“The Camden 28” is an unremarkable talking-head docu nudged nearer to must-see status by the remarkable timeliness of its antiwar subject matter. In 1971, in Camden, N.J., 28 people participated in a break-in at a draft board office in protest of the Vietnam war. The 28, among them four priests and a minister, belonged to the Catholic Left, a designation that nowadays seems almost self-contradictory. The story of commitment, betrayal and lies that emerged at their trial offers a telling flashback to another unpopular war and a distinctly different moral imperative. Docu opened July 27 at Gotham’s Cinema Village.
Helmer Anthony Giacchino, in his feature docu bow, thankfully makes no attempt to recap the ’60s in a nutshell. He does, however, illustrate how the Camden action followed in the wake of several Selective Service raids, most famously by the Berrigan brothers and the rest of the Catonsville Nine. But the Camden 28 were the first such destroyers of government property to be acquitted on all charges, in what Supreme Court Justice William Brennan hailed as “one of the great trials of the 20th century.”
Interviewing several of the 28 in the present day, Giacchino pieces together the events surrounding the break-in and the treachery that led to the group’s arrest by the FBI. Taking orders directly from J. Edgar Hoover, the FBI actively sought to entrap the 28, seeking leads to an earlier theft and the leakage of highly compromising documents from FBI headquarters at Media, Pa.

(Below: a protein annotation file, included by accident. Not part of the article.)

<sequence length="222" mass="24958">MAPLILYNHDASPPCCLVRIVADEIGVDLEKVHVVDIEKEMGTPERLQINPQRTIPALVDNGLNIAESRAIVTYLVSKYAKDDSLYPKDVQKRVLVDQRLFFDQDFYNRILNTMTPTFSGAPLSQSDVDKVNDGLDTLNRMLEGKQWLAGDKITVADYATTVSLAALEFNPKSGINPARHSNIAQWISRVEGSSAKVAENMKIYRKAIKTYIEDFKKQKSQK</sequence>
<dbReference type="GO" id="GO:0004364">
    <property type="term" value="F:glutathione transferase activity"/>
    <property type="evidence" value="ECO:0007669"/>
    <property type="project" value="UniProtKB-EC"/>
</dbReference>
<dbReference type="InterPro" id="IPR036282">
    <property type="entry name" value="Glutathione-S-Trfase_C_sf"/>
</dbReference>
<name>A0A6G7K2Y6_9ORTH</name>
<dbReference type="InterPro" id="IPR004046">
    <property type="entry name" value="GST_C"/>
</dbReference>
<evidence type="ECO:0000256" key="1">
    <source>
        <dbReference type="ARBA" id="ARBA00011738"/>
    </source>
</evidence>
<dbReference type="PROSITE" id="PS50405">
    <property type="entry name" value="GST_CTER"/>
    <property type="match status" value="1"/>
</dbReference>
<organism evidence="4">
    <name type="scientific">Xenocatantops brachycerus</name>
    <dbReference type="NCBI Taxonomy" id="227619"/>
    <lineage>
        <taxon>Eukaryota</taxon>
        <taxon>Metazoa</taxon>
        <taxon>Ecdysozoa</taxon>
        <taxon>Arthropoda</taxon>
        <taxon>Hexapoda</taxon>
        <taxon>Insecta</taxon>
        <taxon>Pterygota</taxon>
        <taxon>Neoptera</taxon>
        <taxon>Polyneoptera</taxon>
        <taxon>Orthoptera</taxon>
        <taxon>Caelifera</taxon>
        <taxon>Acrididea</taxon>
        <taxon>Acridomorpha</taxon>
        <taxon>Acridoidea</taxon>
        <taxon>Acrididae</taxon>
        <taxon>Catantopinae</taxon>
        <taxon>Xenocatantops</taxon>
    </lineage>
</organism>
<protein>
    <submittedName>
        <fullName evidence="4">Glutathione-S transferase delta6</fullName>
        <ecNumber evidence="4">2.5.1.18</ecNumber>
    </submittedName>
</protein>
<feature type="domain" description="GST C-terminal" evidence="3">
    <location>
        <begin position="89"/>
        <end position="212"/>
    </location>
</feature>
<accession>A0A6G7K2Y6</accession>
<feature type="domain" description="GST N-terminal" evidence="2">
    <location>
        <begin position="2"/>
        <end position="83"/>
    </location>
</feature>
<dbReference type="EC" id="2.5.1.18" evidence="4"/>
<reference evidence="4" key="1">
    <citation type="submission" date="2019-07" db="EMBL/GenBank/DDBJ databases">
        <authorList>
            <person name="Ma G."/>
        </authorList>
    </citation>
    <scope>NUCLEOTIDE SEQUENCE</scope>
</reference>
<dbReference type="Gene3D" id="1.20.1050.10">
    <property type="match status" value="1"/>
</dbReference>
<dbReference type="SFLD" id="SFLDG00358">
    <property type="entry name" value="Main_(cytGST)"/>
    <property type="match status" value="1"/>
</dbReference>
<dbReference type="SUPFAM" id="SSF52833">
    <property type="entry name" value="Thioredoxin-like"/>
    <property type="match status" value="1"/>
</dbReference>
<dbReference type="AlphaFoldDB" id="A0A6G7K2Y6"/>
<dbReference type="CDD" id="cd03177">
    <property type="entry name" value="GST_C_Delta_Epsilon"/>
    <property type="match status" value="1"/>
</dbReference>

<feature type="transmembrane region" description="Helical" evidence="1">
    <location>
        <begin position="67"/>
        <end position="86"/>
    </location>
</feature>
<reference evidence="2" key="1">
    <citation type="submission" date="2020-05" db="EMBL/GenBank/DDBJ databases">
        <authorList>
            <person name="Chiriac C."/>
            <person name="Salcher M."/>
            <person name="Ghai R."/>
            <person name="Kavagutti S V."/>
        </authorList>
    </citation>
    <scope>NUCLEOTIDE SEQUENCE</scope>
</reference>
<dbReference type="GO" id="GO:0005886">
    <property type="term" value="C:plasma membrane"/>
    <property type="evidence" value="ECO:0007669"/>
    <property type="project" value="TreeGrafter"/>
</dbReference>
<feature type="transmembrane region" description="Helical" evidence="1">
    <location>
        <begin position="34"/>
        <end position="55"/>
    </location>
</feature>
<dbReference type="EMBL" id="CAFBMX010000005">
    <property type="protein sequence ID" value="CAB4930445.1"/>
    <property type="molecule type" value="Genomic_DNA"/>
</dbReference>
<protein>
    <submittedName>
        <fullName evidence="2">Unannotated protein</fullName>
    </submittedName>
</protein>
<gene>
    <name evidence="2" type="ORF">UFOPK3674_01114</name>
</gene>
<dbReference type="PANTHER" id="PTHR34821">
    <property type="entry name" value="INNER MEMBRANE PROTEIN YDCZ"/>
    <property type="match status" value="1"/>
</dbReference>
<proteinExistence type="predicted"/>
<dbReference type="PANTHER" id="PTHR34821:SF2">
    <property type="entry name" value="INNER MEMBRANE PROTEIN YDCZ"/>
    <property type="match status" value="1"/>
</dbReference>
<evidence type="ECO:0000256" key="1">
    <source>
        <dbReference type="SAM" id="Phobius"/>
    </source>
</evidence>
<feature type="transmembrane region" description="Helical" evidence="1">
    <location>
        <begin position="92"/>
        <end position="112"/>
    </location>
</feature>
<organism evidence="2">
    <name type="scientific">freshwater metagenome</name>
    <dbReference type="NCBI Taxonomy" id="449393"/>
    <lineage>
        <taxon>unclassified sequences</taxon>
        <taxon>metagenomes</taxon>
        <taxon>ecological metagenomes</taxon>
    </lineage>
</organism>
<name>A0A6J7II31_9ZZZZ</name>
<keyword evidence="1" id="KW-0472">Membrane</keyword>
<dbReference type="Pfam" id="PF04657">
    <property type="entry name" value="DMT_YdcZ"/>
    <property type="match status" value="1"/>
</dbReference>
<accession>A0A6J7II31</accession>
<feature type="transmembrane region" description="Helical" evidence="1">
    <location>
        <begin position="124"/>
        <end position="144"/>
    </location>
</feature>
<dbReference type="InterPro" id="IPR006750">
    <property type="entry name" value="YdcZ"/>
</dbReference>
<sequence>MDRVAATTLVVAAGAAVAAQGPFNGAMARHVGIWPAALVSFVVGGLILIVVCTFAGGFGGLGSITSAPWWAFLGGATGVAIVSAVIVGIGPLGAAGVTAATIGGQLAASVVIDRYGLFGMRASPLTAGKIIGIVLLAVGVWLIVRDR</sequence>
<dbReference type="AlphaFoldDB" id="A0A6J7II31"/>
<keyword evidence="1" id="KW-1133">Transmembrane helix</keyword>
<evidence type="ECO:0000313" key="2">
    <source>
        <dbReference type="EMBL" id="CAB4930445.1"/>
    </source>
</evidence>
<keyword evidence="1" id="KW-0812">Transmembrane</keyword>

Giacchino’s somewhat clumsy attempt to build suspense over which member informed on the group (fairly obvious from the outset) is quickly subsumed by tragic developments and turnarounds. But the passionate, matter-of-fact commitment of these ordinary citizens willing to risk jailtime for their moral convictions remains constant, as does their belief in the immorality of the Vietnam war and the link between the poverty and neglect of run-down Camden and the millions spent fighting a war that claimed a disproportionate number of the city’s black and Latino residents.
By the time the case came to court in 1973, the political tide had completely turned, and it was obvious that the judge, the juryand even one of the prosecutors had little desire to punish the self-styled “conscience of America” — particularly for an act that would have been abandoned as unfeasible by the well-meaning amateurs without the active enablement of the FBI.
Headlines and occasional newsreels help flesh out historical happenings whose current relevance is so striking, it’s unsurprising to see many of the 28 carrying posters at Iraq War protest rallies today.
Tech credits are adequate.